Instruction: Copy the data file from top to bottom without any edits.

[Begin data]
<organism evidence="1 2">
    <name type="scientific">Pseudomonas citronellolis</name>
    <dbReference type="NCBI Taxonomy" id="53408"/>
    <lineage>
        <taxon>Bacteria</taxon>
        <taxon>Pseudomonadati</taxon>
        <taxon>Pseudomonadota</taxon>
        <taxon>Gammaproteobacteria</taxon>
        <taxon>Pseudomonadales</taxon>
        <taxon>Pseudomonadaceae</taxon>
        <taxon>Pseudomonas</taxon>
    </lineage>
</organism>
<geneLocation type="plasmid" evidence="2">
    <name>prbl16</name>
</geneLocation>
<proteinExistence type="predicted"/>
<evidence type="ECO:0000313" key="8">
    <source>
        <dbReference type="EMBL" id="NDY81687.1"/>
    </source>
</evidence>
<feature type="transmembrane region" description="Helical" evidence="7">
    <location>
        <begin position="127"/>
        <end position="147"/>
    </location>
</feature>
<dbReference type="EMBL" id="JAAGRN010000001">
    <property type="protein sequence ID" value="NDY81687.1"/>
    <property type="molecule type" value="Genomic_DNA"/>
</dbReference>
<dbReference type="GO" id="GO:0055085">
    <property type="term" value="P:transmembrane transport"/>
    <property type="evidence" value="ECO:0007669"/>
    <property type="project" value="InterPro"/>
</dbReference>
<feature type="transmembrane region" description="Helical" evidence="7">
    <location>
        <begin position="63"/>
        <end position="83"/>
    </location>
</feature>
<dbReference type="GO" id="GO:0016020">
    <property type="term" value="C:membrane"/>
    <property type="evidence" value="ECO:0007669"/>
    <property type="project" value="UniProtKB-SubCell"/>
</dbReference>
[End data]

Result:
<organism evidence="1 2">
    <name type="scientific">Pseudomonas citronellolis</name>
    <dbReference type="NCBI Taxonomy" id="53408"/>
    <lineage>
        <taxon>Bacteria</taxon>
        <taxon>Pseudomonadati</taxon>
        <taxon>Pseudomonadota</taxon>
        <taxon>Gammaproteobacteria</taxon>
        <taxon>Pseudomonadales</taxon>
        <taxon>Pseudomonadaceae</taxon>
        <taxon>Pseudomonas</taxon>
    </lineage>
</organism>
<geneLocation type="plasmid" evidence="2">
    <name>prbl16</name>
</geneLocation>
<proteinExistence type="predicted"/>
<evidence type="ECO:0000313" key="8">
    <source>
        <dbReference type="EMBL" id="NDY81687.1"/>
    </source>
</evidence>
<feature type="transmembrane region" description="Helical" evidence="7">
    <location>
        <begin position="127"/>
        <end position="147"/>
    </location>
</feature>
<dbReference type="EMBL" id="JAAGRN010000001">
    <property type="protein sequence ID" value="NDY81687.1"/>
    <property type="molecule type" value="Genomic_DNA"/>
</dbReference>
<dbReference type="GO" id="GO:0055085">
    <property type="term" value="P:transmembrane transport"/>
    <property type="evidence" value="ECO:0007669"/>
    <property type="project" value="InterPro"/>
</dbReference>
<feature type="transmembrane region" description="Helical" evidence="7">
    <location>
        <begin position="63"/>
        <end position="83"/>
    </location>
</feature>
<dbReference type="GO" id="GO:0016020">
    <property type="term" value="C:membrane"/>
    <property type="evidence" value="ECO:0007669"/>
    <property type="project" value="UniProtKB-SubCell"/>
</dbReference>